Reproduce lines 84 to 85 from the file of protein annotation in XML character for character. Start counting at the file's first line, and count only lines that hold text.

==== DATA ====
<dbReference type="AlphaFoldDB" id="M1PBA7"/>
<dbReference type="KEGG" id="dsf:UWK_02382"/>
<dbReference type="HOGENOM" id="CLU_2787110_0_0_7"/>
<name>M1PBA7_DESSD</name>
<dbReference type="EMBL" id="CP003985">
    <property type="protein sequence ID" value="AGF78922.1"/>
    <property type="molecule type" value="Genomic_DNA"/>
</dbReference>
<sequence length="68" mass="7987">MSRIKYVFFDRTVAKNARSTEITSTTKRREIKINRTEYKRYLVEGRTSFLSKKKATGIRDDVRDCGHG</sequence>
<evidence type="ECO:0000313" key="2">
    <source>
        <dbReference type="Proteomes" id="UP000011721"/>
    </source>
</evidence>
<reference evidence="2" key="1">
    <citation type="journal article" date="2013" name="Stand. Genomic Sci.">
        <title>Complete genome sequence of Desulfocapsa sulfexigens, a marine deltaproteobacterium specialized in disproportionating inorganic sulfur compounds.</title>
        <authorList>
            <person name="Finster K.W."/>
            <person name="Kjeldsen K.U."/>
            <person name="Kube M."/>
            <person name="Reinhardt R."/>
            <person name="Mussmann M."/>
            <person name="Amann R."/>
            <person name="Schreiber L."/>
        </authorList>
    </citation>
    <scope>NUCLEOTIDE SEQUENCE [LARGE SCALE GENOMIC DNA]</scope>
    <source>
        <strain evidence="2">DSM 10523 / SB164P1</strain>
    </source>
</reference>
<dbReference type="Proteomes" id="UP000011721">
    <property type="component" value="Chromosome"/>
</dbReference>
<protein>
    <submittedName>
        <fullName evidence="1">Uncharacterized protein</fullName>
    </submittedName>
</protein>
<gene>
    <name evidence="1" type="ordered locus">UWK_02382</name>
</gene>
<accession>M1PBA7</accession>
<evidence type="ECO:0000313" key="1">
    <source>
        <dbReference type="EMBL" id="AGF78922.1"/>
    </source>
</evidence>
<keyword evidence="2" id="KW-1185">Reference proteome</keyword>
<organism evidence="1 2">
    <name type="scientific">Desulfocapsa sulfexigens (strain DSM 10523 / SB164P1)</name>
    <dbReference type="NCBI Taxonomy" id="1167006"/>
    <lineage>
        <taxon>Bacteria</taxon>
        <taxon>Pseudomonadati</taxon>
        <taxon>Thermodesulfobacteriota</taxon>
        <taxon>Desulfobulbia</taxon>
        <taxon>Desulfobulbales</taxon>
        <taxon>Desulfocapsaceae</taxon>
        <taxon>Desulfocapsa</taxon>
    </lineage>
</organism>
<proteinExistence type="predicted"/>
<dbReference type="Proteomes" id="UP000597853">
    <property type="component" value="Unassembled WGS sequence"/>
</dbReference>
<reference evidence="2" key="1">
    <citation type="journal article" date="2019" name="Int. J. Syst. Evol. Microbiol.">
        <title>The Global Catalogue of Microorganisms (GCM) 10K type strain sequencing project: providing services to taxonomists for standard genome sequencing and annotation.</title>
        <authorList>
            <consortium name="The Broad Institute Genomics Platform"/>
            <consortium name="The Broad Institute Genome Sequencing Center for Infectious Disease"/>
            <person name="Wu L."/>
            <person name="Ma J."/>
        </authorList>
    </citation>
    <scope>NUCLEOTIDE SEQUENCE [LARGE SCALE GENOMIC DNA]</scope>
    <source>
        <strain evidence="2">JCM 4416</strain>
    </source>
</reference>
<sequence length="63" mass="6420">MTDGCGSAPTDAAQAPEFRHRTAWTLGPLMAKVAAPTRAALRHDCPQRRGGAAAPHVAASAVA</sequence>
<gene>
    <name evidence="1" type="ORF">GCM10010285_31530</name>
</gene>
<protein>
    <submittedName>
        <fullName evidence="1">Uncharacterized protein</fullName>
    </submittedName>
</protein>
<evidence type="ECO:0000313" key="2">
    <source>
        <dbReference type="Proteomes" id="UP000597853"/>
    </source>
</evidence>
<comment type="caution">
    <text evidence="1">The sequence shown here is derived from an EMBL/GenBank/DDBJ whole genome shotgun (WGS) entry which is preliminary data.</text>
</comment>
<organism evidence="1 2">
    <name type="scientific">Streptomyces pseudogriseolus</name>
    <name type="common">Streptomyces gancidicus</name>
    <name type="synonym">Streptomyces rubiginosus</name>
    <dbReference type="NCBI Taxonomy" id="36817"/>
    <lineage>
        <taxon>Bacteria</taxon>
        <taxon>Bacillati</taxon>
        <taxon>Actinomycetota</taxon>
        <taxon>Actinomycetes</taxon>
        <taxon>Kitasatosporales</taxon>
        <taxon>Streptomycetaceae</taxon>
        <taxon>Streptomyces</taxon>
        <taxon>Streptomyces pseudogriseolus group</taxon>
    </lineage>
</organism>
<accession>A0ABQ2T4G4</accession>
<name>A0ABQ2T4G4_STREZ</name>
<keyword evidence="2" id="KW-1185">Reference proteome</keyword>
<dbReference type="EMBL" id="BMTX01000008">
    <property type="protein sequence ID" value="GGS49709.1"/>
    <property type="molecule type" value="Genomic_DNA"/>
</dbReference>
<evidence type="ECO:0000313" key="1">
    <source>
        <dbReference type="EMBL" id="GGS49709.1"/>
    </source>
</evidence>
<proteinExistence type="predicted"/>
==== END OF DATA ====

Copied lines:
<gene>
    <name evidence="1" type="ORF">GCM10010285_31530</name>